I’m at the American Bar Association’s Communications Law conference, at a mock Senate hearing about the so-called “Free Flow of Information Act,” a bill that went before Congress last year but went nowhere. Some of the people who testified, including former NY Times reporter Judith Miller, is “testifying” before one former senator, Slade Gorton, and Bush’s former solicitor general, Theodore Olson, and several other folks.
As the faux testimony makes clear, there’s a clear and present threat to journalism right now as federal prosecutors and judges are showering subpoenas on reporters at an unprecedented pace. The chilling effect is unavoidable. But how to address this? The hearing sheds far more fog than light.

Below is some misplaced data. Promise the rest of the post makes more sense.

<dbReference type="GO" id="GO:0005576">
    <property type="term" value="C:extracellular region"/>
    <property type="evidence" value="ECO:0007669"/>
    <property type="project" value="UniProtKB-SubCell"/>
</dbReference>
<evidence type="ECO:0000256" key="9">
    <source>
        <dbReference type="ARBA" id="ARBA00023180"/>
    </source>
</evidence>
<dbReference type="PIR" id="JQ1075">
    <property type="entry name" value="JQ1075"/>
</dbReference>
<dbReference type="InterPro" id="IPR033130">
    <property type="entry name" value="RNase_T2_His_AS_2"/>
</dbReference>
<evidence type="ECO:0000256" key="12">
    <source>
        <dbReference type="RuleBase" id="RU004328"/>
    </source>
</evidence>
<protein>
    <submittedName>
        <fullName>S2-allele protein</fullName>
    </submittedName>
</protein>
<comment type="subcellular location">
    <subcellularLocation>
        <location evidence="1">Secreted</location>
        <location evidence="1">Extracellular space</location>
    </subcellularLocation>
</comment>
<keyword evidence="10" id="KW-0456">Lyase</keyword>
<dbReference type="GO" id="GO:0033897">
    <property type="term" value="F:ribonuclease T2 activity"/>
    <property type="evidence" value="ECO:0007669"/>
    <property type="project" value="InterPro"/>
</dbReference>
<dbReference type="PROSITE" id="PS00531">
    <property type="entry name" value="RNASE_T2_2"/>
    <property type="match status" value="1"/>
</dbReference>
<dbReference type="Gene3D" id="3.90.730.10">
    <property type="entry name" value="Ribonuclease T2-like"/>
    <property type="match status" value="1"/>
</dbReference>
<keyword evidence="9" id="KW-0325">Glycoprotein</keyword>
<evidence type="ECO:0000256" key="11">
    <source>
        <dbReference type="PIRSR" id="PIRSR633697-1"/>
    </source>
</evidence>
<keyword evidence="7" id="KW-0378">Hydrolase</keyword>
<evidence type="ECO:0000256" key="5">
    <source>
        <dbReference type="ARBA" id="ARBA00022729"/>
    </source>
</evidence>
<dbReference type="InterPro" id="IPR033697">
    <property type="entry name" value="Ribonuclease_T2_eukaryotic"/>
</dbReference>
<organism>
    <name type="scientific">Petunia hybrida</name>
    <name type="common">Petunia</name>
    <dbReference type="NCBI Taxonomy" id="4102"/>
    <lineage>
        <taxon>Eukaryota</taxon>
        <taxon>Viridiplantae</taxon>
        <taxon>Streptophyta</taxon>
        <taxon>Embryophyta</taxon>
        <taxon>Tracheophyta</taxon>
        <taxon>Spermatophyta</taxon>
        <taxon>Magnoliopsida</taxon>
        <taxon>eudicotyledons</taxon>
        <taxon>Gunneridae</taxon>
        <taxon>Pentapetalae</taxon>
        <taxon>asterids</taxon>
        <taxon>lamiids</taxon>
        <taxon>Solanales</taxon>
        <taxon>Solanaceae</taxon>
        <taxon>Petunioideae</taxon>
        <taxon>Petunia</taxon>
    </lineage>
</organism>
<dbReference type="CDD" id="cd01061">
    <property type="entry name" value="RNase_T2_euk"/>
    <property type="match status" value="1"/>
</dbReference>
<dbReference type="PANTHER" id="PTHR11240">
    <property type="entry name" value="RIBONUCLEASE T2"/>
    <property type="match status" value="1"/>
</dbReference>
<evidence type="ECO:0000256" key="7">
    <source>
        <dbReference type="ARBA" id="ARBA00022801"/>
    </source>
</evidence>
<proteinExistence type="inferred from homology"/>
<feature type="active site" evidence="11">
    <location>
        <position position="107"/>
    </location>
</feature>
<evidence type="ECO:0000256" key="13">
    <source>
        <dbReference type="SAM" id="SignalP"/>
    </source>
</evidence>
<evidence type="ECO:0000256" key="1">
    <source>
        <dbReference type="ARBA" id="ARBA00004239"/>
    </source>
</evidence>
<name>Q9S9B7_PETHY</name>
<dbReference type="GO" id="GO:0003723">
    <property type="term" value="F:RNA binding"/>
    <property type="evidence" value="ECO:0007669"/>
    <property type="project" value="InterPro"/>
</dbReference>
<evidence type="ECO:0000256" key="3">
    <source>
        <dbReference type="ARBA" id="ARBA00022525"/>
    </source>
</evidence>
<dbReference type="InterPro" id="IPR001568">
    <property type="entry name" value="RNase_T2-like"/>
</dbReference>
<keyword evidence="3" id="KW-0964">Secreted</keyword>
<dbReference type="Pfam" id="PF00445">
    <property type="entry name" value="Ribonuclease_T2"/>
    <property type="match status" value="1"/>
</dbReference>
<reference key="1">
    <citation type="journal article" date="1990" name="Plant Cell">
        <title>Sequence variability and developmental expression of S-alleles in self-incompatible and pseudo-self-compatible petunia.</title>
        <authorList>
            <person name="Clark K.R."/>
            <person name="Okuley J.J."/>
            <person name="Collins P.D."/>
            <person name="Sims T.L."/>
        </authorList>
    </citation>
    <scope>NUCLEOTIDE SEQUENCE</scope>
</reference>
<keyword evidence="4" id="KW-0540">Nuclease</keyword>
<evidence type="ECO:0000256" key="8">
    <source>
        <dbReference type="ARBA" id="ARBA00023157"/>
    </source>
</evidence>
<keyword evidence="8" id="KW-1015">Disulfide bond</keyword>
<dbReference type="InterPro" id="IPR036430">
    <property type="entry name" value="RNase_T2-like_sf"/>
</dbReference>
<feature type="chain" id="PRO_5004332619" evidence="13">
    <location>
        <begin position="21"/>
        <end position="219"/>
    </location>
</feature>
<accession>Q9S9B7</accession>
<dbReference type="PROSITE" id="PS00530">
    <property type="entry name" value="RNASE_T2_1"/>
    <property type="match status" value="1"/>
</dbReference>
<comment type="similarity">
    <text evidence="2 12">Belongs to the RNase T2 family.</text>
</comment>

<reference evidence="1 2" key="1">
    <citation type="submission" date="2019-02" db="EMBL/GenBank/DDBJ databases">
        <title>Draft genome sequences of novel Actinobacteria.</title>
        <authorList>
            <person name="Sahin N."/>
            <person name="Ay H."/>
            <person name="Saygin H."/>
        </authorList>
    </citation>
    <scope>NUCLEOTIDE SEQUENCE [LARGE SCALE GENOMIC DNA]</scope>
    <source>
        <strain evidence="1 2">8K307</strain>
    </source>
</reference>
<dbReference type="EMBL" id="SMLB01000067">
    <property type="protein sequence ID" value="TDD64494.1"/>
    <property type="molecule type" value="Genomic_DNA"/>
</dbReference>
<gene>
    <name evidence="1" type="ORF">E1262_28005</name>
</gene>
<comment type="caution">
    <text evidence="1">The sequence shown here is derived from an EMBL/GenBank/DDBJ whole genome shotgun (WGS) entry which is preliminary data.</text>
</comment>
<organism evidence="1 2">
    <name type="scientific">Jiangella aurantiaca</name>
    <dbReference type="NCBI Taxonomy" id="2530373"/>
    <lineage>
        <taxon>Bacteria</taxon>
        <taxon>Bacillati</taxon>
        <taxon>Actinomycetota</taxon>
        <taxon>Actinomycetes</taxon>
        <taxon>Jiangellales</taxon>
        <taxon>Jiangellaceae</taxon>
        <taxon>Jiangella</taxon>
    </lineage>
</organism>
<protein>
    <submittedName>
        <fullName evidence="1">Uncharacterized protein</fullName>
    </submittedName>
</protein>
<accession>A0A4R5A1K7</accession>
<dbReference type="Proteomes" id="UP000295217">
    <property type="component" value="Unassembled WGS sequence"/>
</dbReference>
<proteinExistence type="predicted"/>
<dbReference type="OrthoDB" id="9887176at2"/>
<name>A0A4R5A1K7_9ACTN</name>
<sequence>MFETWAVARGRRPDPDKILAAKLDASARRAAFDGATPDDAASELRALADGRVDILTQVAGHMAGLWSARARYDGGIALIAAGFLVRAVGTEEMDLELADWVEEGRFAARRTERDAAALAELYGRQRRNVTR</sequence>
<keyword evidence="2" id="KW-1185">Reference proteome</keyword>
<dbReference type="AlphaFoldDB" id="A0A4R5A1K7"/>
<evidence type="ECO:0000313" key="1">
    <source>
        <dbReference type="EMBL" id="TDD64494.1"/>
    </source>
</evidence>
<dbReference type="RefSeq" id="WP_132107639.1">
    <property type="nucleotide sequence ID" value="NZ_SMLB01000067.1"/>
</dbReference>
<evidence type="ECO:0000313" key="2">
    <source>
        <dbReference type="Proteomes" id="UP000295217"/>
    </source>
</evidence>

I waited a long time for anyone to mention citizen journalists. Gorton did, asking Miller, “Should the New York Times…have this privilege but a blogger should not?”
Miller didn’t answer. No one else has answered it, either. No surprise.
Someone else snidely asks if 9 million bloggers should be covered, and Al Jazeera. Olson: You’re asking the government to license who’s a journalist. (Correct.)
Finally an answer: No, bloggers shouldn’t be protected. “This is not about the rights of journalists, but the rights of sources,” says one witness, a law professor, totally missing the point.
In state laws, says First Amendment lawyer Floyd Abrams, no one talks about licensing. He would expand the privilege (and expand the language of the bill) to apply to individuals who “gather information to disseminate to the general public” (language from a court case) — a First Amendment protection. That runs into practical problems, he says, including using this as an argument against protection of any kind.